The United States Antarctic Program announced today that with the end of the shutdown, the research season can finally get under way in Antarctica. This is the beginning of the austral summer, when scientists funded by the National Science Foundation can work out of the three permanent U.S. stations in the Antarctic. But the shutdown forced NSF to suspend all work and put the facilities on caretaker status _ until today.
In its announcement, the Antarctic Program noted that some scientists and support staff who were scheduled to go to Antarctica during the federal shutdown had their travel disrupted or canceled. Many others who were already there had to wait it out at the research stations while their equipment was boxed up and couldn't be used.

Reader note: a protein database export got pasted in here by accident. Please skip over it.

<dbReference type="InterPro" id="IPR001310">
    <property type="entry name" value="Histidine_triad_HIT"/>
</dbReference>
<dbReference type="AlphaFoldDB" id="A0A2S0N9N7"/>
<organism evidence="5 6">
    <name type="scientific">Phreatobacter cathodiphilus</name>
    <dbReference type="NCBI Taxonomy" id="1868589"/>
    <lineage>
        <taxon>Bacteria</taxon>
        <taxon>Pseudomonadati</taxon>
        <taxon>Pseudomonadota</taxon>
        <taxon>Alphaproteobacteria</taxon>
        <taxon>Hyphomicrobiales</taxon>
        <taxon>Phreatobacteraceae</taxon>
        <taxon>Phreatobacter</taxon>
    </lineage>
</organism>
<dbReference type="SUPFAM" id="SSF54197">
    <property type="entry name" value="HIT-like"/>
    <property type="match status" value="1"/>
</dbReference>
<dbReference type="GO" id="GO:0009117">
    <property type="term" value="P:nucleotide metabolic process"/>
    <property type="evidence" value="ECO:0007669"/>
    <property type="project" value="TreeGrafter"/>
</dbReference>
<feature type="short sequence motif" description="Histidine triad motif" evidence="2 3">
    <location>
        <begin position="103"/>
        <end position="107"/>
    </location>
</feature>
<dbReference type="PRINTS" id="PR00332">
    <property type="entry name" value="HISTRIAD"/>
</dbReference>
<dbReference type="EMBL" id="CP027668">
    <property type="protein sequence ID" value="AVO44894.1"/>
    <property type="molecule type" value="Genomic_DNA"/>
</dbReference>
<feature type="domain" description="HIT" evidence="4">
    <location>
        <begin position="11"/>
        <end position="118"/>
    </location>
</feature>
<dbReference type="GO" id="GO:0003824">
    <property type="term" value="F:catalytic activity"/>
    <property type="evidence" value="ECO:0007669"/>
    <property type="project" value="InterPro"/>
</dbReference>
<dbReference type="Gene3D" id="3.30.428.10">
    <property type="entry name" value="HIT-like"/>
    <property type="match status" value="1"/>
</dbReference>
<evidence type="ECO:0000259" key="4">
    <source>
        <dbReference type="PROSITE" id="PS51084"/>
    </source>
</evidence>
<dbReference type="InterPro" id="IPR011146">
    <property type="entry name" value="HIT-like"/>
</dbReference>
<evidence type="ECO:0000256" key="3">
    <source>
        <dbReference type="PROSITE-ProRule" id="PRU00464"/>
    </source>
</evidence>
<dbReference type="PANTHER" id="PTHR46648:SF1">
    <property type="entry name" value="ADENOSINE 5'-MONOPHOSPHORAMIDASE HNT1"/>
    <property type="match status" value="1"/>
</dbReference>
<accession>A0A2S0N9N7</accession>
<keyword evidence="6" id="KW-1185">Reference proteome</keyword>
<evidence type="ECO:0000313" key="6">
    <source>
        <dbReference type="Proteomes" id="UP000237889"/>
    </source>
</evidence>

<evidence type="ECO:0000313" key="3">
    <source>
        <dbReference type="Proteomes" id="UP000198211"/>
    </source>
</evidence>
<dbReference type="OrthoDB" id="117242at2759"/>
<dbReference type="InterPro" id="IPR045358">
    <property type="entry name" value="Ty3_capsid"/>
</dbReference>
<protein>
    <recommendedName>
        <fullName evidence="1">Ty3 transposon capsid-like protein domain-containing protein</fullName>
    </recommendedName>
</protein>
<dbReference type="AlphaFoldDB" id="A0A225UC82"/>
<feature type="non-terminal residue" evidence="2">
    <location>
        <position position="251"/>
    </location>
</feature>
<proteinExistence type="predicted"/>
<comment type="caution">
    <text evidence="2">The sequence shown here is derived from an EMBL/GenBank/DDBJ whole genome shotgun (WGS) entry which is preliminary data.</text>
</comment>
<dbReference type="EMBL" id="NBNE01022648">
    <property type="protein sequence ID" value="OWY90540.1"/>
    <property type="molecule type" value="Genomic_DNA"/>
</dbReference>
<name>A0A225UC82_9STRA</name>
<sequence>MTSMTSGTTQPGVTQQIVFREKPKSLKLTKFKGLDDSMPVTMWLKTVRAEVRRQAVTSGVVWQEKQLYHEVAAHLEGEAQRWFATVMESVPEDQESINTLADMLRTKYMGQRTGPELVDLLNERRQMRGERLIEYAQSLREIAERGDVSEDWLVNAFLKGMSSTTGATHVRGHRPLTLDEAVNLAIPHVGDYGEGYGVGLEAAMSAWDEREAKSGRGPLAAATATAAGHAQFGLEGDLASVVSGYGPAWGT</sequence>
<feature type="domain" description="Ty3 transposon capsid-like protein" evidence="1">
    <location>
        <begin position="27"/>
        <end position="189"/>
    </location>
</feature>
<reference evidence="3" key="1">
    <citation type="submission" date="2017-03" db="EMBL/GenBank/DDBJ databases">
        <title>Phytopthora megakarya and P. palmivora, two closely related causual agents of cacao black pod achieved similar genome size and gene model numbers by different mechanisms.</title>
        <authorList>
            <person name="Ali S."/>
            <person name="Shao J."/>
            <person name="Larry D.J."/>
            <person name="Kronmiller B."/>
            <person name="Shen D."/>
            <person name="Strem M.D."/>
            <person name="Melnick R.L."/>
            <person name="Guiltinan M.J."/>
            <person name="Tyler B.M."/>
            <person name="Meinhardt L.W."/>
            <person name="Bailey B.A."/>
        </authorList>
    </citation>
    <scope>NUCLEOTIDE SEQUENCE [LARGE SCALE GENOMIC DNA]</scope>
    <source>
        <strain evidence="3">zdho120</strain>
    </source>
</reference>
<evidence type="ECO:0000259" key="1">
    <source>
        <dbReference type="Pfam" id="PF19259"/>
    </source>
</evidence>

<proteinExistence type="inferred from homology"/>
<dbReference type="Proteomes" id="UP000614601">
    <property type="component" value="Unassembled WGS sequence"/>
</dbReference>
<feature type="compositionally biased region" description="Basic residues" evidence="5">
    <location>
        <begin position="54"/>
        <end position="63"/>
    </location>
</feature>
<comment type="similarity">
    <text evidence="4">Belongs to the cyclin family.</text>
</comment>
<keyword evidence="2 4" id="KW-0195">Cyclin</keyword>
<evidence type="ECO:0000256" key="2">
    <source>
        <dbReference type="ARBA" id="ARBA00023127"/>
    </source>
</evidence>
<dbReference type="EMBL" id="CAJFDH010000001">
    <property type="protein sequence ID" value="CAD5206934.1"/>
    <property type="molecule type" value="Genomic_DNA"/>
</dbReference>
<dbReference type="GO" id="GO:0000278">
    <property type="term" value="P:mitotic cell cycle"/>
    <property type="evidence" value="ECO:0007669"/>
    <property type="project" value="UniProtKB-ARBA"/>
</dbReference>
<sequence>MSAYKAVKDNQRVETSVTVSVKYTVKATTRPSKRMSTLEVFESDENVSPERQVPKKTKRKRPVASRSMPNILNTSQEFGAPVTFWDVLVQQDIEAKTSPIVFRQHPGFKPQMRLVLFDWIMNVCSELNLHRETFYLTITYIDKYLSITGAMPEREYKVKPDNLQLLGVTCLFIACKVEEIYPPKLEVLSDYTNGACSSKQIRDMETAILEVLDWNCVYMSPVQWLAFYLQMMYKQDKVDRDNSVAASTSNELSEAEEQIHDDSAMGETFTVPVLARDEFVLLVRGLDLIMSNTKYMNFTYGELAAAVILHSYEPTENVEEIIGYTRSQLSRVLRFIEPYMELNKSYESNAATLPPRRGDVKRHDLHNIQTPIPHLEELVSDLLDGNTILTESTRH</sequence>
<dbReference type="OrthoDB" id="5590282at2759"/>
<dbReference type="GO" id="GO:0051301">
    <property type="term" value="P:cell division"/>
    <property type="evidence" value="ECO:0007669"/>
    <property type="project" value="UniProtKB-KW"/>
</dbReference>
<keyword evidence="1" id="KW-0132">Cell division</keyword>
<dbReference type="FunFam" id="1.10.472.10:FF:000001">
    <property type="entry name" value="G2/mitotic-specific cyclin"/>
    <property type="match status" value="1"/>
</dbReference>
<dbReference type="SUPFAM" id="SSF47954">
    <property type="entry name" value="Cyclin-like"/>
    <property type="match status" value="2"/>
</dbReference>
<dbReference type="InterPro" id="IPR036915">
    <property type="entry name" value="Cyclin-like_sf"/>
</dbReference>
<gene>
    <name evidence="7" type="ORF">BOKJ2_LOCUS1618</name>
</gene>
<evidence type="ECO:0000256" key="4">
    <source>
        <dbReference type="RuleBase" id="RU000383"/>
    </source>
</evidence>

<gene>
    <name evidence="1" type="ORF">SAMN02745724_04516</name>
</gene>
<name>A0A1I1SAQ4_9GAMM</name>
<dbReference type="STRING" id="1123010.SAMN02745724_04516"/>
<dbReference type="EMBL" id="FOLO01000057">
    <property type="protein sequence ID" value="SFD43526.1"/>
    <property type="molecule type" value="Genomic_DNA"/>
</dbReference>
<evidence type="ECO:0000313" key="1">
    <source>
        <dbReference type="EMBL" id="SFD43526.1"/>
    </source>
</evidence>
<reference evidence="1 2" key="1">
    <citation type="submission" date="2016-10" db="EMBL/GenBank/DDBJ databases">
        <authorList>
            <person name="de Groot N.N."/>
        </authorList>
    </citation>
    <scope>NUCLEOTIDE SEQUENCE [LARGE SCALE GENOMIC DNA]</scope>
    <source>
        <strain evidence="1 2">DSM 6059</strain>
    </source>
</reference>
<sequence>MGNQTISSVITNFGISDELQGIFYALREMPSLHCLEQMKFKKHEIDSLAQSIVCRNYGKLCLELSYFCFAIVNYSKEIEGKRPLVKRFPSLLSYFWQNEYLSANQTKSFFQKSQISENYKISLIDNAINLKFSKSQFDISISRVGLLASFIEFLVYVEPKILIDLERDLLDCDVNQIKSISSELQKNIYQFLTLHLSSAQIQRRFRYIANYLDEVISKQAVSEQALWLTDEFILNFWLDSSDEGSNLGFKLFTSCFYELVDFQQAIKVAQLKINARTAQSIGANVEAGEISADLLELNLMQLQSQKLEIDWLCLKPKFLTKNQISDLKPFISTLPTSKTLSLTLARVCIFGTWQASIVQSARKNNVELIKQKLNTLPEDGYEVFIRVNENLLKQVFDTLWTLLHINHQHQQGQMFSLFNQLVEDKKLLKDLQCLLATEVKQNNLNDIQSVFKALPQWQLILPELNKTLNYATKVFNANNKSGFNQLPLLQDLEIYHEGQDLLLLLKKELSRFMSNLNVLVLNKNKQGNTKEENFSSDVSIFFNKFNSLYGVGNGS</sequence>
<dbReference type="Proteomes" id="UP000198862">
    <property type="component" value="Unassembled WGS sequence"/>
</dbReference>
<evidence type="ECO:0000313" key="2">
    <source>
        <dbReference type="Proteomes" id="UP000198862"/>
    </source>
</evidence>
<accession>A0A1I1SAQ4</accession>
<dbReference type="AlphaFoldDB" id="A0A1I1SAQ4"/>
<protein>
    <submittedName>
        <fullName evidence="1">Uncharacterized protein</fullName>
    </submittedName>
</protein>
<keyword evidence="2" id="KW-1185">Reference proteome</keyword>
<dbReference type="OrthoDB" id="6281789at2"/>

The Antarctic Program said that in the days ahead, work will be under way to "recover planned research and operations activities to the extent possible."
But time lost in the seasonal window of opportunity for research could be costly. The statement about science going ahead added: "It must be understood that due to seasonally dependent windows and logistic limitations, certain research and operations activities may be deferred."